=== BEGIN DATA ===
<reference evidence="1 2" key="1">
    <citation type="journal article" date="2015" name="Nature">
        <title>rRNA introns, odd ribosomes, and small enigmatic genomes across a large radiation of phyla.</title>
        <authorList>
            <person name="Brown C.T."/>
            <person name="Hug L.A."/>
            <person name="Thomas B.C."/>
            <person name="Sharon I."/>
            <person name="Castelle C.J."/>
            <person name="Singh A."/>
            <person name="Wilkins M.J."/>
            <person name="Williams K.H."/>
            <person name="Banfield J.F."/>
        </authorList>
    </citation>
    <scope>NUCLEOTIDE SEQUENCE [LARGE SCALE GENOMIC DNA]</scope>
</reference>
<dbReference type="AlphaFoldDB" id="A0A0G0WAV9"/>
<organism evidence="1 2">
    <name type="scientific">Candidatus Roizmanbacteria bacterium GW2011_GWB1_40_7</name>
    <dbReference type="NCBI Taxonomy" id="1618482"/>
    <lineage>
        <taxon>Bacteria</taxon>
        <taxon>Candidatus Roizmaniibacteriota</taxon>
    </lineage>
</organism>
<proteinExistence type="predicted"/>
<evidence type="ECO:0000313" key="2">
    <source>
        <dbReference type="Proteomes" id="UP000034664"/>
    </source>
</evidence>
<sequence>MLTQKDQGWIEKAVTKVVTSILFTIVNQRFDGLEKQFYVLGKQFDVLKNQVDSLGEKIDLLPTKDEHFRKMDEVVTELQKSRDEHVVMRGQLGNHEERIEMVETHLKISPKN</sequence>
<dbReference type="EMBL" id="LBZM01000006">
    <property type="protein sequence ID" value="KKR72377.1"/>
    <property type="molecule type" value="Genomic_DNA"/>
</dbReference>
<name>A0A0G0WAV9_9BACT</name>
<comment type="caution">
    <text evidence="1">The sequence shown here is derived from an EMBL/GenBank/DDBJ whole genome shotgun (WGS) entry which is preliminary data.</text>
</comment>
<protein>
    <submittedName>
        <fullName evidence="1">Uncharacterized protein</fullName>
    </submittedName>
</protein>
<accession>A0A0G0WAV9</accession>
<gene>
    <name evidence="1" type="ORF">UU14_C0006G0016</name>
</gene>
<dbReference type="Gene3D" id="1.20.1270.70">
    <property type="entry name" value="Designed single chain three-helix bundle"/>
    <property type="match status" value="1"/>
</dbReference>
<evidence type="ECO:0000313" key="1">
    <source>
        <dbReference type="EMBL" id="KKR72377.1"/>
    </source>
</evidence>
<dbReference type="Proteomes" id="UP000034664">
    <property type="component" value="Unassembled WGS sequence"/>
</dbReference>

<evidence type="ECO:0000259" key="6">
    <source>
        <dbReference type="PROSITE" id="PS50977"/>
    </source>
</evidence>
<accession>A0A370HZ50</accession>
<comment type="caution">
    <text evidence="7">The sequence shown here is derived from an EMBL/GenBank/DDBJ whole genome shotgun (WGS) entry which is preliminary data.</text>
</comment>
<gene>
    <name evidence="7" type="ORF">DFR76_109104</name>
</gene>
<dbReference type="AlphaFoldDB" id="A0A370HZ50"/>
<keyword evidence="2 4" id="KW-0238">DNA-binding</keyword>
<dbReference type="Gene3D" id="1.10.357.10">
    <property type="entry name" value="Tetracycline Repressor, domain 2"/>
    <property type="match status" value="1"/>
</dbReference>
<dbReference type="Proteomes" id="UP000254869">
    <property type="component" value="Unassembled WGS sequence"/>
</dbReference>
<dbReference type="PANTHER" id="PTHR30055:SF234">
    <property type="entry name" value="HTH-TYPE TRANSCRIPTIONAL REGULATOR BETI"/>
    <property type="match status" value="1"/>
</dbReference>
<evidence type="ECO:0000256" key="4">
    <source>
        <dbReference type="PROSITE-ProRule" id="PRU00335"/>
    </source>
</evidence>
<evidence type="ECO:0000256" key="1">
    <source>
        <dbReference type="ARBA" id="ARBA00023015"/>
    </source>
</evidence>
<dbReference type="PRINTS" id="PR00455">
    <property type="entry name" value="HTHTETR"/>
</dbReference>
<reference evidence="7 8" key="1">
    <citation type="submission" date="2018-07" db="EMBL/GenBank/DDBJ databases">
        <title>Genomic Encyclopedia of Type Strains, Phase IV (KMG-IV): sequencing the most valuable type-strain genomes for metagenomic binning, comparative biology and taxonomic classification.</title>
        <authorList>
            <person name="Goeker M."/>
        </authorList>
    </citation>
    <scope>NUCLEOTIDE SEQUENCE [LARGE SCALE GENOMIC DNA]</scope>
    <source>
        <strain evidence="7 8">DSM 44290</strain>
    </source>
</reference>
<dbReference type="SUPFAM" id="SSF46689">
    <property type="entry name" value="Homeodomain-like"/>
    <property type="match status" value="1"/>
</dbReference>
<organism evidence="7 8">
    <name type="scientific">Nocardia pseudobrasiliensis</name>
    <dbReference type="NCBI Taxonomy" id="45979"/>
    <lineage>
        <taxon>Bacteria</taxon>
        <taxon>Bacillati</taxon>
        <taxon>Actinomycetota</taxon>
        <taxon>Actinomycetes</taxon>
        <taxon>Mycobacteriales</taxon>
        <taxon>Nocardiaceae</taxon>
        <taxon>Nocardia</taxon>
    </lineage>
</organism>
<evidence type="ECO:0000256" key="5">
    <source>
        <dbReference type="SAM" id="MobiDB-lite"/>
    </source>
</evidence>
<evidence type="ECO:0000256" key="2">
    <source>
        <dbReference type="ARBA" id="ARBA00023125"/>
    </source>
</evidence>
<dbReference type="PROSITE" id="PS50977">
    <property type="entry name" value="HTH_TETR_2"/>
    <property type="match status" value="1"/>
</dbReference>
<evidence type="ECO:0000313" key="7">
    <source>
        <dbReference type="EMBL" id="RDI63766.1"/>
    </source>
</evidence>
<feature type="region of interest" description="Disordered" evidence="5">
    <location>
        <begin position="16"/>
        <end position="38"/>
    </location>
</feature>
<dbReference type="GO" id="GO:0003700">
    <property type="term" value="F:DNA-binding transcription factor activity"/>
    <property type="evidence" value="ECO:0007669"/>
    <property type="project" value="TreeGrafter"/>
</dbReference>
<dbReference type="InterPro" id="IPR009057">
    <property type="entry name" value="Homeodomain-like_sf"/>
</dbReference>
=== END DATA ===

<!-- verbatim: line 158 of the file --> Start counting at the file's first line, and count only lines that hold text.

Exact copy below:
    <property type="project" value="TreeGrafter"/>